Like the artists that Jamison profiled in “Touched with Fire”, I tried to moderate my work based on my bipolar states and deploy them for different tasks. The obsessive energies of mania was key to rapid mastery of new domains; in graduate school I had used the flight of ideas and bursts of inspiration to see new associations and connections between texts for my dissertation, now I deployed it to solve methodological problems and develop new techniques. When mania turned into depression, I worked on plodding, dispiriting tasks like data cleansing and documentation. Despite not adhering to “best practice” structured project management approaches, I produced results faster than anyone else. I was an army of one.

The financial crisis and recession hit about a year in, and the company had to downsize as clients cut their research budgets. None of the Whites got laid off, even those who could not grasp basic statistics. Those who got laid off were immigrant POC, I was able to save two of them and they became part of my team. One of the VPs tried to persuade me against it by justifying she was doing one of them a favor by letting him go, I was so incensed by this egregious White bourgeois contortion I told her to leave my office and it is poor form to give some the pink slip when they are on vacation. After laying off staff and forcing others to take pay cuts, they organized a lavish Christmas party that year (largely for their own benefit) that cost a quarter of a million. I refused to attend.

It was during this time I single-handedly won the largest project in the company’s history in a competitive bid, valued at over a million (compared to the VPs whose projects ran in the tens of thousands). Each junior member personally came to thank me for saving the company (the company was running low on funds) but not the senior staff, they were too busy congratulating each other on how smart they were to land the project even though they had nothing to do with the win.

In fact, none of the VPs ever had to pitch a project or faced off in a competitive bid, they had relied on ongoing work from previous clients for the past 10 years and had repeated the same basic techniques. When the CEO circulated my proposal for feedback, they replaced my advanced methodology and bespoke analytical platform devised to meet the unique needs of the client and differentiate us from the competition with their bland boilerplate content and what they knew how to execute (which was the basics). I asked the CEO if he trusted my abilities, he did so I rejected all their “feedback” and went with my original proposal.  This galled the VPs because someone with less seniority (a non-White no less) had the temerity to state what they did was not good enough. It got their heckles up that my pitch deck did not even use the corporate template they spent so much money on; instead of looking “cool” with multiple flying elements in bright company colors, I devised a muted minimalist deck template that focused attention on analyses of the client’s data and problem. One could tell they were secretly hoping I would fail because I rejected their “advice”, hence I received radio silence when CEO informed the company I had landed the project; and their animosity and jealousy grew as I continued to win more million dollar projects.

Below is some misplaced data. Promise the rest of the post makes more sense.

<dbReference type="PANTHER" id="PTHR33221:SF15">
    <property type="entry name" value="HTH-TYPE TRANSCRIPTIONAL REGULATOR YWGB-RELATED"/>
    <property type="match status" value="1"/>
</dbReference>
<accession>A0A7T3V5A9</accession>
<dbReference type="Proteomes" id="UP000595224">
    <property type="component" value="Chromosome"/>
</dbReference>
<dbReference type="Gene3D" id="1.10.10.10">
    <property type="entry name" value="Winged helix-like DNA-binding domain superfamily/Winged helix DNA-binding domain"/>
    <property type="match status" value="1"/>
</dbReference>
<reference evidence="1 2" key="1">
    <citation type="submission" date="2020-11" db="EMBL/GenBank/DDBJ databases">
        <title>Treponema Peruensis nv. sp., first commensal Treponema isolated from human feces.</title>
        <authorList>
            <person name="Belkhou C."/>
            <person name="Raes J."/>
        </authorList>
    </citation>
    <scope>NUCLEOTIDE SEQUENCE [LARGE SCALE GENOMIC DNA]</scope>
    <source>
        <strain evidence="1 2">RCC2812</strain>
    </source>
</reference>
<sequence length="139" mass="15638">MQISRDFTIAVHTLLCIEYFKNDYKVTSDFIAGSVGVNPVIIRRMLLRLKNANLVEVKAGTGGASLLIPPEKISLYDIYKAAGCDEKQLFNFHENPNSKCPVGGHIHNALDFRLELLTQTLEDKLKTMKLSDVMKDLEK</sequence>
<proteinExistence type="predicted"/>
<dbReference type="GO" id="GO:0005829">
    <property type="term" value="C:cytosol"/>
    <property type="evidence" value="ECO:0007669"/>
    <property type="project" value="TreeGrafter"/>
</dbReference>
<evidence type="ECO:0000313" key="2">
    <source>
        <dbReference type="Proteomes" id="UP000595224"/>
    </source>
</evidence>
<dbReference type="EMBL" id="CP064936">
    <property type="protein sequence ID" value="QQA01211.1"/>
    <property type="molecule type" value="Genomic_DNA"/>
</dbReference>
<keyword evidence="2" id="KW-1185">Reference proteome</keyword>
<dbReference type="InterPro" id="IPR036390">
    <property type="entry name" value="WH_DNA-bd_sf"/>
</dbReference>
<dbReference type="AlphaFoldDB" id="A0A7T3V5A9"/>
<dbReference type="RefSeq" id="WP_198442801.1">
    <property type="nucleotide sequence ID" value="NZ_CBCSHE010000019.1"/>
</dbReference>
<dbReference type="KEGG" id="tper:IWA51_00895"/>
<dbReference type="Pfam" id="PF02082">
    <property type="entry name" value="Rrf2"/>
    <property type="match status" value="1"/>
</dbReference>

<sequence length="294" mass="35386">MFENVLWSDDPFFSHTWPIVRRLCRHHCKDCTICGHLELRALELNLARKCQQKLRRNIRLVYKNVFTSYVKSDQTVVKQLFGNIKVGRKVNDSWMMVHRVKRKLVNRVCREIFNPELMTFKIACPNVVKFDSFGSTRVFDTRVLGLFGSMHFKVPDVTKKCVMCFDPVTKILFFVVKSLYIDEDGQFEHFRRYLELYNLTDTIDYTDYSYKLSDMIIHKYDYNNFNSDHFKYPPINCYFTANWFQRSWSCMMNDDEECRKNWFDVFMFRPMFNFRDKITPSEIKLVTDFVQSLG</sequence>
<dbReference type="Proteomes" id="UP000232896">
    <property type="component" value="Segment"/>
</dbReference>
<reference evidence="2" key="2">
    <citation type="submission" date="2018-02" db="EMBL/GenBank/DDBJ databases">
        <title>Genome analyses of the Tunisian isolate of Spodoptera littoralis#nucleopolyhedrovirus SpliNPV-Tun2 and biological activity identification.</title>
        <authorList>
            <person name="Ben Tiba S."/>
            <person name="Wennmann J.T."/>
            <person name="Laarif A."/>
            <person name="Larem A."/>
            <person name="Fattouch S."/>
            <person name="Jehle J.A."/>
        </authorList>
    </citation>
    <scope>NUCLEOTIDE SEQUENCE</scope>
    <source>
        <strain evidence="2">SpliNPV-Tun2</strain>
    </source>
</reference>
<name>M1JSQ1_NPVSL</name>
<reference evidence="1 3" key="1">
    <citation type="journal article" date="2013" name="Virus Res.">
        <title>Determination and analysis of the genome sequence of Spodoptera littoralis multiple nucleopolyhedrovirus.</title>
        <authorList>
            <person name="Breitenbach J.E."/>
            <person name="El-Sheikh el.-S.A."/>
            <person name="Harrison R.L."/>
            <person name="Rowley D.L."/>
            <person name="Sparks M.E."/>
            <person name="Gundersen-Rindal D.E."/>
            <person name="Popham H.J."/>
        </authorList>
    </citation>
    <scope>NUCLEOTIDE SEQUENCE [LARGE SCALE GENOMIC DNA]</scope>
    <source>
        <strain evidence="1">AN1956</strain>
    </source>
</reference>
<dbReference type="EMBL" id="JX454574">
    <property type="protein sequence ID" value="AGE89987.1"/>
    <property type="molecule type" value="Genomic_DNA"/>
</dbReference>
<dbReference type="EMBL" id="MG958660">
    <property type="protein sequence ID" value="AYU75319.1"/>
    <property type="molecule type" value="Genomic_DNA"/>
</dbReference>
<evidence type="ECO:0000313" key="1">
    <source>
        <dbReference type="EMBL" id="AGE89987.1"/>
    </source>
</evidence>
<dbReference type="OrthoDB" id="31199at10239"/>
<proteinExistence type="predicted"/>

Instead of providing me additional resources to execute multiple million dollar projects that I won (which ran the gamut from managing data collection to developing methodologies and analytical platforms new to the company), the VPs wheedled their way into becoming the client stakeholder for the project to lend their “executive” presence and title. They took credit even though they did no work whatsoever other than in order to demonstrate their “value-added contribution”, they insisted on reviewing the results even though it was beyond their statistical abilities, and I would get decks sent back with flagrant annotations where a sentence was missing a comma that I should be more “detail-oriented”.

I did not fit the mold of a quiet and compliant asian in Asia and in America as well; perhaps it was because of the societal detachment from Antisocial and Schizoid disorders, and perhaps it was due to my developing an outspoken persona in Singapore to deflect from my bipolar symptoms. I had noticed during meetings whenever a White person spoke, they were lauded for being smart no matter how asinine and rehashed it was, but my carefully considered comments and concerns were only met with silence and ignored (even though I was the brains of the operation). I guess the gay pornography trope of an Asian male who always ended up being fucked by Whites (who not only liked it but begged for more) reflects a racial power relation in the bedroom as well as the boardroom. I refused to let slide the VPs ego to look good in front of the clients and only wanted to present “good news” back to them, even going as far as asking me to manipulate the results and data. I fought back adamantly (I did not flee an oppressive regime and suffered in poverty for years just to be silenced), not just for ethical reasons and my professional integrity, but I also believed the reason why clients entrusted me with such important large-scale projects was they wanted the truth to make better decisions instead of pacifying them into a false sense of security. In consequence, I found myself being squeezed out of client interactions to the point until I had to find out from a junior’s casual remark that there was a client meeting happening.

It was an untenable working situation for anyone, let alone slaving and not having the time nor energy to take care of oneself. This mistreatment triggered and amplified bipolar episodes and debilitating migraines. I tried to hang on as best as I could, escaping the toxic environment by taking walks or isolating myself in a toilet cubicle until I could keep my face and my emotions in check. It became a daily struggle to suppress those wretched feelings and resist the impulse to throw myself in front of an incoming train at the end of the day.

I suppose I could
slit my wrists tomorrow
but the rabbits might miss me

Considered (from Terrible Sanities)